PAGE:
<-- Advertise here.

a set of visuospatial illustrations demonstrating some interesting properties of numbers, such as that (n+1)×(n-1)=n2-1, that the perfect squares (0,1,4,9,...) go up by successive odd numbers (1,3,5,...), & that the area of a triangular number (1+2+...+n) has a closed form. these properties are easy to show using algebra, but make more sense when visualized.
see also number spirals & regular expression visualizer.




should be (n+1)x(n-1)=n^2-1

Mon 19 Jun 2006 at 6:24 PM

Oh Stefan, you beat me to it.

Tue 20 Jun 2006 at 12:47 AM

stefan & aaron, I'll believe you as you seem so certain. I have changed the post.

Tue 20 Jun 2006 at 1:58 PM

ok, there's something wrong here. you're posting an example of good communication (that explains some basic maths). right? and yet it has completely failed.

the aim of the diagrams you posted was to explain exactly what you got wrong. you missed the point to the extent that you have to rely on "trust" rather than understanding.

looking at the page in question, part of the problem is that in the first text block (4th para) it gives the (incorrect) expression you quoted.

but that's not the only mistake. in the section you took your diagram from ("Product of Alternates", mid page) the expression is correct (first para of that section), but the labelling under the diagram is confusing. a confusion made worse by your dropping of the first part of the diagram so that it sits more prettily within the design of your site.

the combination of the original poor design and your insensitive cropping is to make the image caption and (to a lesser extent) the diagram itself meaningless.

i'm not sure what the moral is here. maybe you were simply too rushed.

but i'm worried that it's worse than that. that "this is good communication" has comes to mean "pretty thing, me like" and that whether or not any useful communication has occured is being ignored - communication certainly failed here.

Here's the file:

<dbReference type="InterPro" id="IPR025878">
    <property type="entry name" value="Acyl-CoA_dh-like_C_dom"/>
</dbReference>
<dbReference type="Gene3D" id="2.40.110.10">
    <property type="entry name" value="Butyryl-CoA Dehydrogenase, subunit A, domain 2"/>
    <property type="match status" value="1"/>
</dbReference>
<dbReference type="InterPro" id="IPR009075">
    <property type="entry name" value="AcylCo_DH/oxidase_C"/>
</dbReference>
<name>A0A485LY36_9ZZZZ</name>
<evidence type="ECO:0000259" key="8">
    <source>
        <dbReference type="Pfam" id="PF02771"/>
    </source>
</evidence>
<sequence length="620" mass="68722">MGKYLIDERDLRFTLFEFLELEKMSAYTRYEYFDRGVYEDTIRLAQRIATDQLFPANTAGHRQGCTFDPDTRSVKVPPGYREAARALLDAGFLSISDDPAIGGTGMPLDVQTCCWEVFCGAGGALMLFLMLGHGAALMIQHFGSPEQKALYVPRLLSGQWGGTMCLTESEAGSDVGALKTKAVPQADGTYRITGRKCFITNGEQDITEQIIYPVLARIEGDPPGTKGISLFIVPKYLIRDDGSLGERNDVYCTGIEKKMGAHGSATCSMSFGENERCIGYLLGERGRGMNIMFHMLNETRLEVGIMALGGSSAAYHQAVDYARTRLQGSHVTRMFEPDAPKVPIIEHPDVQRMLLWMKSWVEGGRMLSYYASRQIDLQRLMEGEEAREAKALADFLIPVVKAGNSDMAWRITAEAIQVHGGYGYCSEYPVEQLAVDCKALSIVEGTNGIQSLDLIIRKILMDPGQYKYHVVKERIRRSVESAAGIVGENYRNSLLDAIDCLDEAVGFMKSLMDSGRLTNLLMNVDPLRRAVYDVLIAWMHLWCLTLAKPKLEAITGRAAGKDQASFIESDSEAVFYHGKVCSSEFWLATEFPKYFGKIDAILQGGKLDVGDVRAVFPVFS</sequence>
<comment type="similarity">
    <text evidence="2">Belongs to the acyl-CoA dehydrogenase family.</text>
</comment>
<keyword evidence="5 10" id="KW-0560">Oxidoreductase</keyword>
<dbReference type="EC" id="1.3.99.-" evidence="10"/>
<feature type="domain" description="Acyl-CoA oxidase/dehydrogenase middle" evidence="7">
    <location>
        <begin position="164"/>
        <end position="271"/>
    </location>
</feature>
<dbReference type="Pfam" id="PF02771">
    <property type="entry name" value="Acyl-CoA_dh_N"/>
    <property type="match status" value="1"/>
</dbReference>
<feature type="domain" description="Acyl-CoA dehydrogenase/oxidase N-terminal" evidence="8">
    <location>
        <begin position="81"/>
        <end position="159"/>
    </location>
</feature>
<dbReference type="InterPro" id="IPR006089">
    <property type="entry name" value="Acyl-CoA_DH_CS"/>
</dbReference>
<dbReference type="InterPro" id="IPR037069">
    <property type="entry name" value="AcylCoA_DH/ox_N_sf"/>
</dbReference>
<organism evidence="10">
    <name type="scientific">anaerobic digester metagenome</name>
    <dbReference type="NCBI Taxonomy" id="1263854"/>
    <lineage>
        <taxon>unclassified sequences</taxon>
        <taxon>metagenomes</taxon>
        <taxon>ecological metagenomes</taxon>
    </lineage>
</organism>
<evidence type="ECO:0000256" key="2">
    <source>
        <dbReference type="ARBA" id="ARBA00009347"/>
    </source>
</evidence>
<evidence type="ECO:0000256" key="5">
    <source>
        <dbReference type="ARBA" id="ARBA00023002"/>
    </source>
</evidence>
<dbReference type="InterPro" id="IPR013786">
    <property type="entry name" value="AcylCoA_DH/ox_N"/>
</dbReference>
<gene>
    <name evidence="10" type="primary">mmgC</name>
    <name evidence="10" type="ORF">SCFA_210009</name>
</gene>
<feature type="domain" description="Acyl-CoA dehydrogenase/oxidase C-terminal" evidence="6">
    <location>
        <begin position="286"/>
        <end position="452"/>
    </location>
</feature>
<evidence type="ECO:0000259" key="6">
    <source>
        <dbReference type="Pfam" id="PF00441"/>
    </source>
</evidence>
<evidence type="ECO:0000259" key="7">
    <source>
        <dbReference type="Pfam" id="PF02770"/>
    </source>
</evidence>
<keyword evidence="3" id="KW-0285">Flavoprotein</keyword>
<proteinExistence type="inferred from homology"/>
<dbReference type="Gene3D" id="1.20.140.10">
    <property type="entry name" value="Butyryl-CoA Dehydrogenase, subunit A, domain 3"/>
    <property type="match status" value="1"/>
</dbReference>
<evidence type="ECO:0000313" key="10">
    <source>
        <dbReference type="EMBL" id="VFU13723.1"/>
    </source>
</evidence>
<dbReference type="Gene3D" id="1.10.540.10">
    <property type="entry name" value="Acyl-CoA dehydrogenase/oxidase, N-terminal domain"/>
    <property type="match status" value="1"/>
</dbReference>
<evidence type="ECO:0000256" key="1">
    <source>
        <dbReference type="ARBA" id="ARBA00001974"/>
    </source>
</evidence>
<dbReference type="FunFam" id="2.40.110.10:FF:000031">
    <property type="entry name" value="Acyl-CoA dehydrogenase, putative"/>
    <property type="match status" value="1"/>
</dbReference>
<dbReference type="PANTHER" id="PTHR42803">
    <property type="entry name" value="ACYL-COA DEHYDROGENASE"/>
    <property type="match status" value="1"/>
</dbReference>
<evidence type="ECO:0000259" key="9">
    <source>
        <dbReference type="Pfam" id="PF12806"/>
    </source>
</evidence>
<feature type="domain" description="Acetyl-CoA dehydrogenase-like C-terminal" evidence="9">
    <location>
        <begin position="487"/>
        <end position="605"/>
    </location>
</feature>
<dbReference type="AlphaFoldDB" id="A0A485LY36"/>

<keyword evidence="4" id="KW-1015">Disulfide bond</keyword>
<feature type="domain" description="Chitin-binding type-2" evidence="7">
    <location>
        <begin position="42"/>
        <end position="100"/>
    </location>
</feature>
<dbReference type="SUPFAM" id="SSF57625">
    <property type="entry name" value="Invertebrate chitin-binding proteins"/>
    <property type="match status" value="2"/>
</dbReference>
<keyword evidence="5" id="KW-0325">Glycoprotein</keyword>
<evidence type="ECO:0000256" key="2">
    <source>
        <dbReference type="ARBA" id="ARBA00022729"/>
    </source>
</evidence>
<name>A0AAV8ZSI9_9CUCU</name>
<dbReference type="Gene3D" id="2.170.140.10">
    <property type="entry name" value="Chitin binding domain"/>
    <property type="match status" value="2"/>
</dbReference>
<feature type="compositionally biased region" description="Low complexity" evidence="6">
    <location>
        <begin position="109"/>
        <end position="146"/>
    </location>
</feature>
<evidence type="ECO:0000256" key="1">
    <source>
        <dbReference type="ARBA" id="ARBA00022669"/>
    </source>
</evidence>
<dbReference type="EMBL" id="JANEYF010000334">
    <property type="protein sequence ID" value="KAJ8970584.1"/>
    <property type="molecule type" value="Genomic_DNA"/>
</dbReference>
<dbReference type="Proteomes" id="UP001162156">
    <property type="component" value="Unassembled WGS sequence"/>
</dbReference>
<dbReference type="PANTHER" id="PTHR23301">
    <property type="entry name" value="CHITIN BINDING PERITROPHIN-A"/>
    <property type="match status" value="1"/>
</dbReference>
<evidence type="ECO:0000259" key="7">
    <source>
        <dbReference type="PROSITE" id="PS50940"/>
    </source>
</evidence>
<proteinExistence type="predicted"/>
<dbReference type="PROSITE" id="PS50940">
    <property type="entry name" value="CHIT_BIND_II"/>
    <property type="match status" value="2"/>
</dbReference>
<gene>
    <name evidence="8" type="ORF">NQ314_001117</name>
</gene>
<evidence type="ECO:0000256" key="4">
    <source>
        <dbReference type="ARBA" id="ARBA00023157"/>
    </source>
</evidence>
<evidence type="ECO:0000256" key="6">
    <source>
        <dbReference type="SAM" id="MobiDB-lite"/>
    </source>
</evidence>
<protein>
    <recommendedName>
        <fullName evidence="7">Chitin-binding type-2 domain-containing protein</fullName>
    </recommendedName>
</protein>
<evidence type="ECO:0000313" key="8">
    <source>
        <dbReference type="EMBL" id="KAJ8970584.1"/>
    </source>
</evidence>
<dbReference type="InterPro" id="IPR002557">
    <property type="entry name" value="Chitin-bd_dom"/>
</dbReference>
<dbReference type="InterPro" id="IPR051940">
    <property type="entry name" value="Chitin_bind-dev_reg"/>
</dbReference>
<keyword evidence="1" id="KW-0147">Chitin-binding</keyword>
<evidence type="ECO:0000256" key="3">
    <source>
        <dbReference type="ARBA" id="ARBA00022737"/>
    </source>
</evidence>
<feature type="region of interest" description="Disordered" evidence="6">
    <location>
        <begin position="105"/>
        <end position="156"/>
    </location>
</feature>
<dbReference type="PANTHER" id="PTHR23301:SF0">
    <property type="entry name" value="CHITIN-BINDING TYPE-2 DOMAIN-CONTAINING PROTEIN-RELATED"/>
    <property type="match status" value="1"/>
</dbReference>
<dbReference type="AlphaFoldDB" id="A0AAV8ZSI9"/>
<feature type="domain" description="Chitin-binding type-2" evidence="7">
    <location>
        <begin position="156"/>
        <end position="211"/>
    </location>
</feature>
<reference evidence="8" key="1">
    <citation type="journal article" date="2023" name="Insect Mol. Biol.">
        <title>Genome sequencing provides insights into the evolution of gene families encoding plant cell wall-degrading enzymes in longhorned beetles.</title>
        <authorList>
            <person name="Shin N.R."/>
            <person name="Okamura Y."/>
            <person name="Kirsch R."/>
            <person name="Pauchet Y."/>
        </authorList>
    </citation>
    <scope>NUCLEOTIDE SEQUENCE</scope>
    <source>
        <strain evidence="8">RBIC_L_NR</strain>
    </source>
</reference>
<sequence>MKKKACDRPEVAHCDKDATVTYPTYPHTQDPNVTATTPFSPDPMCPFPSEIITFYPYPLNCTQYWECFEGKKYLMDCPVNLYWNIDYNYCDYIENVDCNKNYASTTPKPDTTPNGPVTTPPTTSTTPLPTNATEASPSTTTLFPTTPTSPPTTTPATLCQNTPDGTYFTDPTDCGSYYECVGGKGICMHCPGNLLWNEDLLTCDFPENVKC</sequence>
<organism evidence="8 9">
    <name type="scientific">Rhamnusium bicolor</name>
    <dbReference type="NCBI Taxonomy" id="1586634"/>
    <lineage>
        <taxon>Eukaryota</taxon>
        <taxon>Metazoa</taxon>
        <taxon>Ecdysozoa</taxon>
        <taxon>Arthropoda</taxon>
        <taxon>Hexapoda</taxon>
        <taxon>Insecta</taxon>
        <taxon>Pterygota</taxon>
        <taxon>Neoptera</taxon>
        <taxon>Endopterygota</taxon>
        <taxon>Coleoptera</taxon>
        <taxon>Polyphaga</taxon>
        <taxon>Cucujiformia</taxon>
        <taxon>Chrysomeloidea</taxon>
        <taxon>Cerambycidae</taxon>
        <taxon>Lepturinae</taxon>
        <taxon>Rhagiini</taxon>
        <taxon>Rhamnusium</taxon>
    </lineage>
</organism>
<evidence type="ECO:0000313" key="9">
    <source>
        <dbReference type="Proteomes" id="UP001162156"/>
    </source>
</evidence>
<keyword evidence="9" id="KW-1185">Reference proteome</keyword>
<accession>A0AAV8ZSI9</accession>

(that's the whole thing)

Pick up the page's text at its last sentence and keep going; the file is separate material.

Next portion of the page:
perhaps there's another lesson in the "fragility" - even small errors ("-1" missing in some early text; bad cropping) can confuse the message. i suspect this is connected with the subject matter - that something with as crystalline a structure as logic/mathematics amplifies errors of this kind.

sorry if this seems preachy, but the disconnect between "this is good communication" and "i didn't understand a thing" is disturbing.

Wed 21 Jun 2006 at 12:16 AM

one more related point:

from my point of view (educated as a scientist / mathematician) it seems clear that the page author is trying to show that mathematics is not complex and opaque, but intuitively obvious. that basic truths like these can be grasped by anyone simply by looking at diagrams.

taking that further, i'm sure the author hopes that this understanding will give people the strength to question "obscure" notation.

i'm not sure i'm making myself clear, but what i'm trying to convey is the level of disappointment in how poorly this has worked, given the apparent quality of that page.

Wed 21 Jun 2006 at 1:13 AM

Andrew, thnkx for your comments. I understand your disappointment.

the real reasons behind this mishap are more banal than you describe: after ‘understanding’ half of the visualizations (& just skipping the other ones), I decided to post. as you mention, I chose the most aesthetic diagram & cropped it without respecting the mathematical expression. subsequently, the post itself was based on the original author’s text, rather than my understanding.

it should be obvious that this series of mistakes should not reflect on the perceived effectiveness of the diagrams, which have great quality.

so my excuses to you & the original author.

this event shows that the tension between beauty & effectiveness is intriguing, & one of the driving forces behind this blog.

Wed 21 Jun 2006 at 11:40 AM
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